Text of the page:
COVID-Related Shutdowns Don’t Constitute “Direct Physical Loss” Under Commercial Property Policies
In Sandy Point Dental, P.C. v. Cincinnati Insurance Co., 20 F.4th 327 (7th Cir. 2021), a consolidation of three cases, the Seventh Circuit Court of Appeals addressed whether certain losses caused by the SARS-CoV-2 virus qualified as “direct physical loss or damage.” The three businesses sought to recoup their significant losses from pandemic-related shutdowns in 2020, but the district courts dismissed their complaints for failure to state a claim. The Seventh Circuit affirmed the district court decisions, agreeing with the insurance company that the SARS-CoV-2 virus was not something that resulted in “direct physical loss or damage,” a key provision at issue in the dispute.
Facts of the Case and Procedural Background
This opinion was the first by the Seventh Circuit to address insurance claims stemming from COVID-related shutdowns. The decision concerns three separate lawsuits all brought against the Cincinnati Insurance Company. The three plaintiffs were Sandy Point Dental of Lake Zurich, the Bend Hotel Development Company, LLC, of East Moline, and the John Buck Company (TJBC), Inc., a property management firm in Chicago.
All three businesses were required to either close entirely or dramatically scale back their operations due to a series of executive orders issued by Governor Pritzker in March 2020. While the purpose of these executive orders was to attempt to curb the spread of the virus, one of the most notable effects was the serious financial toll they took on all sorts of businesses around the state.
In this case, the three plaintiffs sought to recover their losses through their commercial property insurance policies. The businesses held nearly identical policies through the same insurer, which provided coverage for income losses suffered on account of operational shutdowns caused by “direct physical loss or damage” to the covered property. The policies also provided coverage for income losses resulting from an action of civil authority prohibiting access to covered property when such action was taken in response to “direct physical loss or damage” suffered by other property.
Each business filed a claim under this policy, and each claim was denied by the Cincinnati Insurance Company, sparking litigation. At the district court level, the insurance company moved to dismiss for failure to state a claim, and its motions were granted in each instance. See Fed.R.Civ.P. 12(b)(6). Each court came to the same conclusion: none of the businesses were able to adequately allege that either the SARS-CoV-2 virus or the related closures caused “direct physical loss or damage” to the property.
By the time the Seventh Circuit held oral arguments in this case, four other circuit courts of appeal had already ruled in other, nearly identical cases. The Sixth, Eighth, Ninth, and Eleventh Circuit Courts of Appeal had all agreed that the loss of use, unaccompanied by any physical alteration to the property, does not constitute “direct physical loss or damage” under a commercial property insurance policy. See Santo’s Italian Café LLC v. Acuity Insurance Co., 15 F.4th 398 (6th Cir. 2021); Oral Surgeons, P.C. v. Cincinnati Insurance Co., 2 F.4th 1141 (8th Cir. 2021); Mudpie, Inc. v. Travelers Casualty Insurance Co., 15 F.4th 885 (9th Cir. 2021); Gilreath Family & Cosmetic Dentistry, Inc. v. Cincinnati Insurance Co., No. 21-11046, 2021 WL 3870697 (11th Cir. Aug. 31, 2021).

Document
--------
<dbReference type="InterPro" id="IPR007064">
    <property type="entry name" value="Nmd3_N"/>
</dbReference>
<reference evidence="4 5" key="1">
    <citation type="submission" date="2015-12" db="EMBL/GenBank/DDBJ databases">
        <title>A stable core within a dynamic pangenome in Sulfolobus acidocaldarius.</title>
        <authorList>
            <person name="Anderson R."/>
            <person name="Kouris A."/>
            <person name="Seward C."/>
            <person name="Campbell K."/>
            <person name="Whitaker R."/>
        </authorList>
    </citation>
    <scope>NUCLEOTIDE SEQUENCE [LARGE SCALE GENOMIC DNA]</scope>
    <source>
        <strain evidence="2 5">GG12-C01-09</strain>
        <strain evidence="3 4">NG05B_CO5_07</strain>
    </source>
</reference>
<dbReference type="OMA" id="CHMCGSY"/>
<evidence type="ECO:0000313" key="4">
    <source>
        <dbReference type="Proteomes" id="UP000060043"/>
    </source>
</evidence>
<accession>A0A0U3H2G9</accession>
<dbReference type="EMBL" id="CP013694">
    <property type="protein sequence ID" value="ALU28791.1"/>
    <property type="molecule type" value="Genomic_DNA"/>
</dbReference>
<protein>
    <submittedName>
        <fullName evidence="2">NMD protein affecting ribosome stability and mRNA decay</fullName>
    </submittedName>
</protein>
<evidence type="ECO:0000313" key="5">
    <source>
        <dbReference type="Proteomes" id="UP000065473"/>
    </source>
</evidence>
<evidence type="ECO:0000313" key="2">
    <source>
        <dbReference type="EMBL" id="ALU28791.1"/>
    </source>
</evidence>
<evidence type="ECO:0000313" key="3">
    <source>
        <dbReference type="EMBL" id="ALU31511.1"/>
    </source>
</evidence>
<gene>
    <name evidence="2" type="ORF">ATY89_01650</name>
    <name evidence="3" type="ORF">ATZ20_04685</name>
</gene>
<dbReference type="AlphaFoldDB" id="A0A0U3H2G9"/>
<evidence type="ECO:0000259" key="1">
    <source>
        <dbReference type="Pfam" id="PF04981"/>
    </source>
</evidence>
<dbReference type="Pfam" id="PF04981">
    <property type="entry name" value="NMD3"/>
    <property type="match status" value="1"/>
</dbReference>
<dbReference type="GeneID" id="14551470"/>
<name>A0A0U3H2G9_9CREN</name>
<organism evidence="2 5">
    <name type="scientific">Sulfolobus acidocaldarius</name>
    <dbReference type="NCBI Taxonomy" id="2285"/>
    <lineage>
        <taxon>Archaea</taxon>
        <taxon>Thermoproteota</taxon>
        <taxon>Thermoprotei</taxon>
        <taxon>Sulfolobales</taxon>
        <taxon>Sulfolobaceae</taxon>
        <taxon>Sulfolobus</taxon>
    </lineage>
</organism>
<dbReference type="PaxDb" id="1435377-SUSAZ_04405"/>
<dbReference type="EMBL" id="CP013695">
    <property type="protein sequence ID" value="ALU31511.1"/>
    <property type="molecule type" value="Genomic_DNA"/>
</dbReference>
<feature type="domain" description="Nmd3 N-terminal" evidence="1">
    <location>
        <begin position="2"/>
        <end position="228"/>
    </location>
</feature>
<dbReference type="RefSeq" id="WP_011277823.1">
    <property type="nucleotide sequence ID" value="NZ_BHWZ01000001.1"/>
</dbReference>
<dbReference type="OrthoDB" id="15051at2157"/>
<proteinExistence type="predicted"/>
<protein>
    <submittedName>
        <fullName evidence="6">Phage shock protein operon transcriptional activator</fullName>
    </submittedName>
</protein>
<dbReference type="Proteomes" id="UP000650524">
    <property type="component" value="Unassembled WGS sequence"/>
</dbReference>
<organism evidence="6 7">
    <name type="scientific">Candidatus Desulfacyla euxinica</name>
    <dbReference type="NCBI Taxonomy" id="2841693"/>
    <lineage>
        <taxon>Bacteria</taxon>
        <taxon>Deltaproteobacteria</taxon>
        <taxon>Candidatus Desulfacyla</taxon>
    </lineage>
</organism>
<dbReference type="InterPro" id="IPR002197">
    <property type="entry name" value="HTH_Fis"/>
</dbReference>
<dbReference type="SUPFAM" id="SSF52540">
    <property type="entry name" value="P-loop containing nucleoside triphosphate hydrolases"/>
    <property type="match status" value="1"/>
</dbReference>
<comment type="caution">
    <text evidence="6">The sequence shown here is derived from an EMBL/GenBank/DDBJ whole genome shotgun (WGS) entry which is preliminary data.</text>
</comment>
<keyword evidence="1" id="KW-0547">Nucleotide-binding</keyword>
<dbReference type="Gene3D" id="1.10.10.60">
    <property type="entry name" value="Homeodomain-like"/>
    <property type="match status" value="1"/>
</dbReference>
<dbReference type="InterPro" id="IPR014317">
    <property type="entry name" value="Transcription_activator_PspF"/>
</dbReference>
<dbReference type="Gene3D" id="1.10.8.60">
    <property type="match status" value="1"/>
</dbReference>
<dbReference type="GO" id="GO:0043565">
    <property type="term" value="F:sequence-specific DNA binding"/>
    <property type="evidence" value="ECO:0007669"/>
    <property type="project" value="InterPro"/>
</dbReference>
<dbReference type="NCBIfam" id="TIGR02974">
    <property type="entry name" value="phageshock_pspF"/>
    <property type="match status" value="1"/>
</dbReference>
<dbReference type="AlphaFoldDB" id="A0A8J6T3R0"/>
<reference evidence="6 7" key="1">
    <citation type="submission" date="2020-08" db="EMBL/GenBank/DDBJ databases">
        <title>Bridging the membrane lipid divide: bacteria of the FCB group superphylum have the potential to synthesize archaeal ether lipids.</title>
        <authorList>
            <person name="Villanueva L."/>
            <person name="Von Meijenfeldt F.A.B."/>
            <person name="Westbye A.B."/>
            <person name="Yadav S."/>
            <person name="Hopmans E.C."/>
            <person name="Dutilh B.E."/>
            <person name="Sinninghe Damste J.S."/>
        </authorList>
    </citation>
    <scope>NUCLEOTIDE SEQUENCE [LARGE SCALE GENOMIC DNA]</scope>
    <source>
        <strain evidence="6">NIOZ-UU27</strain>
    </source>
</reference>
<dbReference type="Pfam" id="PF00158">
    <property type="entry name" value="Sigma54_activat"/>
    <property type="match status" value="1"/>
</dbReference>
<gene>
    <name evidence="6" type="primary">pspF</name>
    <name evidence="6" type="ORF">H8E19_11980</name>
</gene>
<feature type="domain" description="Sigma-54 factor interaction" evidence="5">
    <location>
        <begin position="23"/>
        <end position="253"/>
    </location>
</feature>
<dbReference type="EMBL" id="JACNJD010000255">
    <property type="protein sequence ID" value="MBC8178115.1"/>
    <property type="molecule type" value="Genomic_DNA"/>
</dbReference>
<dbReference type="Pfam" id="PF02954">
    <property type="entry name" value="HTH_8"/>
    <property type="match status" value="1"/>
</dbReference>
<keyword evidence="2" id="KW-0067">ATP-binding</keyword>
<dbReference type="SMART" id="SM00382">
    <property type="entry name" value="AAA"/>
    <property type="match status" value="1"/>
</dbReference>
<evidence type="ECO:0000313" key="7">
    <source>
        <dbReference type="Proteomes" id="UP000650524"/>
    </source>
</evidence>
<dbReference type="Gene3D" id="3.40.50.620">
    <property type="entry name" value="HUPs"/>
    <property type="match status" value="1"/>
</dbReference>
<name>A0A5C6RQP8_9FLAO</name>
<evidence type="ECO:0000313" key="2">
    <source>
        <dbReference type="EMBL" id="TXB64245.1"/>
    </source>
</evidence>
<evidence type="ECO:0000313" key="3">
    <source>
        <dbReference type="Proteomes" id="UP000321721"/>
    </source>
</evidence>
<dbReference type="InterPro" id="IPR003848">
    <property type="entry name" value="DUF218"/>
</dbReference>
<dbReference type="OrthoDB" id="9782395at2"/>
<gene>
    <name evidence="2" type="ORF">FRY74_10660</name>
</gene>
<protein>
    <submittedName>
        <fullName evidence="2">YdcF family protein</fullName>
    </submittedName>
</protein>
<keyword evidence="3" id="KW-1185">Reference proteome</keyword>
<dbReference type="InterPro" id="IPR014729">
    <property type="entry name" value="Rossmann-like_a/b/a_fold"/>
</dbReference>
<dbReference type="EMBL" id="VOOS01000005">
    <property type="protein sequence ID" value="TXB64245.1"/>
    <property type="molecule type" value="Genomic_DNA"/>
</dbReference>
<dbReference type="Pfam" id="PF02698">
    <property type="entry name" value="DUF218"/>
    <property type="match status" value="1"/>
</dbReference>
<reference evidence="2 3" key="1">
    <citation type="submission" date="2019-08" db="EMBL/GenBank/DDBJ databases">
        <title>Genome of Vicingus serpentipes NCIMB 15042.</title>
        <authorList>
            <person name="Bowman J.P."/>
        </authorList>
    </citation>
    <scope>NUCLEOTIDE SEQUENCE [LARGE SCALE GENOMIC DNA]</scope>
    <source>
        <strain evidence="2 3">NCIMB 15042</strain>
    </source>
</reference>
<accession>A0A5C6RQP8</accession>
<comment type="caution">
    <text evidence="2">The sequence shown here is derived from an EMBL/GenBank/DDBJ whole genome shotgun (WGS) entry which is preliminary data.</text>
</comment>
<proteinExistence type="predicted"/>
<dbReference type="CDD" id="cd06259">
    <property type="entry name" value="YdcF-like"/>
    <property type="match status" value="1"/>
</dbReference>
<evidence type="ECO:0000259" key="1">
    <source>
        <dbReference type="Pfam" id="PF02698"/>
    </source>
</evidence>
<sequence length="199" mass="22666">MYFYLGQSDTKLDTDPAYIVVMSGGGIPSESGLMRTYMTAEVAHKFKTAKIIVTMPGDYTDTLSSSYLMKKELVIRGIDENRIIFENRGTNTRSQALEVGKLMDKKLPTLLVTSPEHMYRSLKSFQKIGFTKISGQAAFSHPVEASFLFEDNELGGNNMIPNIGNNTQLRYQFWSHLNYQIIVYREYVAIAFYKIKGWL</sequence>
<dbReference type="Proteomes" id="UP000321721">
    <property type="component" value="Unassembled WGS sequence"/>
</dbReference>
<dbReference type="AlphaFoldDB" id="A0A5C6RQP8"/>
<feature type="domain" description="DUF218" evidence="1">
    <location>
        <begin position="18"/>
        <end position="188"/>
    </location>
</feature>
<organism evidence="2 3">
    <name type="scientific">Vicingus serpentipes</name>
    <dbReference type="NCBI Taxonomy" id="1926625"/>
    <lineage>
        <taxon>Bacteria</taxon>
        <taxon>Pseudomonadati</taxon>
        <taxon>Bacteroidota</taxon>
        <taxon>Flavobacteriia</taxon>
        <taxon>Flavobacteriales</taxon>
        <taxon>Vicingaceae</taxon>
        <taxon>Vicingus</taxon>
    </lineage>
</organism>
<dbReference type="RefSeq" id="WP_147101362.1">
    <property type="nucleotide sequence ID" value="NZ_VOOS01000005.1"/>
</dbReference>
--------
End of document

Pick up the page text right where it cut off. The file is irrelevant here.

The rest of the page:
The Seventh Circuit’s Analysis
The Seventh Circuit began its examination of this dispute by focusing on the key provision of the businesses’ insurance policies: “direct physical loss or damage.” Because the case was in federal court based on diversity jurisdiction, the Seventh Circuit was tasked with determining how the Illinois Supreme Court would define that term if the case were before it.
The court noted that no decision of the Illinois Supreme Court had dealt with the specific policy language at issue in this case. Sandy Point Dental, supra. The state’s highest court had, however, addressed similar language twenty years ago, holding that “the term ‘physical injury’ unambiguously connotes . . . an alteration in appearance, shape, color or in other material dimension.” Travelers Insurance Co. v. Eljer Manufacturing, Inc., 197 Ill.2d 278, 757 N.E.2d 481, 502, 258 Ill.Dec. 792 (2001). The Cincinnati Insurance Company argued that this interpretation was correct. The plaintiffs offered a competing and more expansive interpretation. They argued that “direct physical loss” encompasses not just physical alterations to the covered property but also loss of use.
Plaintiffs attempted to take advantage of two textual clues to support this argument.
First, the businesses argued that “loss” must mean something different from “damage” given the disjunctive in the phrase “direct physical loss or damage.” “Damage,” they contended, refers to a physical alteration to property. On the other hand, “loss” refers to the deprivation of use or possession. While the court found this interpretation to be plausible, the court noted that it was not the only plausible interpretation, nor the most likely one. Instead, a better reading of the policy has the words “direct physical” modifying both “loss” and “damage.” Any other interpretation, the court reasoned, would make the word “physical” useless within the policy.
The court went on to explain that the Cincinnati Insurance Company offered a far more persuasive interpretation than the businesses, an interpretation adopted by many courts that better accounts for both the disjunctive and the word “physical”: the word “loss” means complete destruction, while “damage” refers to a lesser harm. See, e.g., Crescent Plaza Hotel Owner L.P. v. Zurich American Insurance Co., 520 F.Supp.3d 1066, 1069 – 1070 (N.D.Ill. 2021).